Nope.  The rules say the nubs only count for maneuvers/overlap.  They don't count for checking range.

 

 

Cheers, I always need a refreshing of the rules. They don't count for mine overlapping either, ship side that is, because the ones on the mines do.

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Also correct me if I am wrong but the nubs are part of the ship base for all distance checking purposes and not just for overlapping. You could even fire at a ship if the nubs are at range 3 although the main parts of the bases are not.

Lol, see my post above.

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those pesky nubs, appear now to show a poor design when game play is considered as they add more unnecessary exceptions .. if the bases were indented and the movement templates lengthened, those exceptions concerning nubs would not occur.

I always thought this would be a better design, but since there are other things you use the template for, it would make barrel rolling inconsistent from maneuvering.

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Actually, there are very few instances that a 2 straight through a large base (or a 1 straight for small bases) will not overlap the ship you are moving through.

The ships have not only to be parallel but also they must only be touching only with the parts that extend from the nub to the corner. So when only their corners touch and there is no gap created between the two bases because of the nubs.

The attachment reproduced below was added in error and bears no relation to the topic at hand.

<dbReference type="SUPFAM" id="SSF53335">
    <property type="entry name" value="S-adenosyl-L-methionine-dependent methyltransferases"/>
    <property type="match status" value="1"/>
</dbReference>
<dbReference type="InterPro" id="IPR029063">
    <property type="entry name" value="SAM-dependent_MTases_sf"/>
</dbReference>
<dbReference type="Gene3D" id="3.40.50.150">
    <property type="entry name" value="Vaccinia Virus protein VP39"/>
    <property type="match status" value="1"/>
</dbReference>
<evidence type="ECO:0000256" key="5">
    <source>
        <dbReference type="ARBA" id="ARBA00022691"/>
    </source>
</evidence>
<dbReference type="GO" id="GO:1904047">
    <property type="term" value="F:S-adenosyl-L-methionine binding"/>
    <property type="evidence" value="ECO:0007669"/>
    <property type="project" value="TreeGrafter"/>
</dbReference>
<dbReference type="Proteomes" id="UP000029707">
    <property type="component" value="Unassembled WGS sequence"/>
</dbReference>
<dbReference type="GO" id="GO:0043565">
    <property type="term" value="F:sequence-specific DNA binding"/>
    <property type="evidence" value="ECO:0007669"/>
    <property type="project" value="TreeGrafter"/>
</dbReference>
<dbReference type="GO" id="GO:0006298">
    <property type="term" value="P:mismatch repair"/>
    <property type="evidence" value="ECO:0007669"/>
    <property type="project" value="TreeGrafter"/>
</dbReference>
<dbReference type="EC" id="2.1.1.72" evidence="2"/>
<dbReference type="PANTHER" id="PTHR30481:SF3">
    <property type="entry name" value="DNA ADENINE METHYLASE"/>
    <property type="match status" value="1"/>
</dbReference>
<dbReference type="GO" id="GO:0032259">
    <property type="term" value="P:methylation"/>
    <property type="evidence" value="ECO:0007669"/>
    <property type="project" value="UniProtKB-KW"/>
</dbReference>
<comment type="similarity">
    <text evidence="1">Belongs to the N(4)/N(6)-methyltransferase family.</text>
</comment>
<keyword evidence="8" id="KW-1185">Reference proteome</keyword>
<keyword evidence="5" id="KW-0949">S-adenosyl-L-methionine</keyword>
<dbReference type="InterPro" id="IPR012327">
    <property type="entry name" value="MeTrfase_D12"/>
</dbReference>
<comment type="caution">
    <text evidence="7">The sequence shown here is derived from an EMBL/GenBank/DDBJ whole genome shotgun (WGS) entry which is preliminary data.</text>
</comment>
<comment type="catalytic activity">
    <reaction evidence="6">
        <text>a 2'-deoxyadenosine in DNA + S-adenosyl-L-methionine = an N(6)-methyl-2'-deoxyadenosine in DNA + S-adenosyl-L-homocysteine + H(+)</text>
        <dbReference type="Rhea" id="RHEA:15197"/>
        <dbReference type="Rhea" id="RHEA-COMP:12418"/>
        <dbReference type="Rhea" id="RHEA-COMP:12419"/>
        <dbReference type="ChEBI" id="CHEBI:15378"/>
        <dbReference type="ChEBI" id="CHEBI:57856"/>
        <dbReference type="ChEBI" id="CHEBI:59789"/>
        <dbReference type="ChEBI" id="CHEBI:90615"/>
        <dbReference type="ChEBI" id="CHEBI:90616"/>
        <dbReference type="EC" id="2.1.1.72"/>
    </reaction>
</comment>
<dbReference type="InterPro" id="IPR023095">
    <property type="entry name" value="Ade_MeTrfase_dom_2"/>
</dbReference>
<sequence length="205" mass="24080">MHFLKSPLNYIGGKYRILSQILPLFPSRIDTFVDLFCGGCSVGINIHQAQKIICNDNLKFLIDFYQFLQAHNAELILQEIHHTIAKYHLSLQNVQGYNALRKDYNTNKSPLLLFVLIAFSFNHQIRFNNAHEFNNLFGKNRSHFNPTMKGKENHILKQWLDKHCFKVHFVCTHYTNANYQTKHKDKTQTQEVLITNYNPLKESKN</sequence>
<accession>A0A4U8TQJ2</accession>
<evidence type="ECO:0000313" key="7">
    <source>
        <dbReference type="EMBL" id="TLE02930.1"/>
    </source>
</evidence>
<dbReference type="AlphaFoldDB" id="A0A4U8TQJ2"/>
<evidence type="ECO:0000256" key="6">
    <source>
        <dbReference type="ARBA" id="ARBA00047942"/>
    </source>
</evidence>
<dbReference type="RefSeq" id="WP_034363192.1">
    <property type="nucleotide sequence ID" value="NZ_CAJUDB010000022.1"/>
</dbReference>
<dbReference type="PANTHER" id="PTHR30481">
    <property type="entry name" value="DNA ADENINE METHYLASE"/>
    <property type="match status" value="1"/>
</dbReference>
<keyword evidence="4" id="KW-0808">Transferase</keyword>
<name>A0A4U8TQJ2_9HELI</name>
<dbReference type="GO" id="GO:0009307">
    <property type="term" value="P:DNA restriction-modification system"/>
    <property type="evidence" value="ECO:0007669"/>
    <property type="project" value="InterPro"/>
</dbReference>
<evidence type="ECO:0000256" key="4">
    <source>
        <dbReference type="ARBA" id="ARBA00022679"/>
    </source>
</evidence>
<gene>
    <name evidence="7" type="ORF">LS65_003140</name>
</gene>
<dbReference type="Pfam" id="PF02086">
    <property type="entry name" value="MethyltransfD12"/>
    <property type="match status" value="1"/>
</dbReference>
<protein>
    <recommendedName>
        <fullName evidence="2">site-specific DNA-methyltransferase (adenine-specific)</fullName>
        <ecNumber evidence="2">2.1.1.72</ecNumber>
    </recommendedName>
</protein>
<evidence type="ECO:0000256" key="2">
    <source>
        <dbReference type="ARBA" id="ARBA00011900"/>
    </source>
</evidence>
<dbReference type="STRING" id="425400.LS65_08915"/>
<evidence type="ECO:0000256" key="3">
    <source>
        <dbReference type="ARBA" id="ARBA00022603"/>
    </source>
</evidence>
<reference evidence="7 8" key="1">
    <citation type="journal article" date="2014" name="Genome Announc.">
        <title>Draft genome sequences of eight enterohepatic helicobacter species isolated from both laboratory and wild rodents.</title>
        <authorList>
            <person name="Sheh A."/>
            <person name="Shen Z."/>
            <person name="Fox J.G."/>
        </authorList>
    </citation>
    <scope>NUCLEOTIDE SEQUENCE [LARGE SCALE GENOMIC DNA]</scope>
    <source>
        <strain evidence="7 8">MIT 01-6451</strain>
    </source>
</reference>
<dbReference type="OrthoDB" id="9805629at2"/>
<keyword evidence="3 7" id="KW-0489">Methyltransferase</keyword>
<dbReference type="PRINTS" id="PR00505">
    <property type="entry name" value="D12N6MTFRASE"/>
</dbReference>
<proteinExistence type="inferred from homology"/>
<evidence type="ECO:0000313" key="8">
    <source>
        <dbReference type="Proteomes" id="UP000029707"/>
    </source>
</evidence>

Then the respective maneuvers will clear the base you are moving through.

It's a very rare situation and in all my games I thing I ve only seen it happen once or twice.

Also correct me if I am wrong but the nubs are part of the ship base for all distance checking purposes and not just for overlapping. You could even fire at a ship if the nubs are at range 3 although the main parts of the bases are not.

Actually, if you check a template against a base, you should find the template to be a couple of millimeters shorter than the base. I know my cardboard and my acrylic templates are. So there should be absolutely no instances of moving through a large ship with a 2 straight, because the template isn't the same as the base.

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Actually, if you check a template against a base, you should find the template to be a couple of millimeters shorter than the base. I know my cardboard and my acrylic templates are. So there should be absolutely no instances of moving through a large ship with a 2 straight, because the template isn't the same as the base.

 

 

This is where you start running into those "small" variation issues.  Have a base that is on the small side and a template that is on the long side and you may be able to make it work even if the average would cause interference.

 

I believe Briggs & Stratton engines were once assembled in such a way that the variance would at times prevent certain parts from fitting together.

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This is where you start running into those "small" variation issues.  Have a base that is on the small side and a template that is on the long side and you may be able to make it work even if the average would cause interference.

This is why we always play a 1 straight as 1 small base length and a 2 straight as 1 large base length. If you 2 straight directly through a large base you're perfectly perpendicular to we don't even measure, you aren't supposed to clear so we don't let any random variance break that.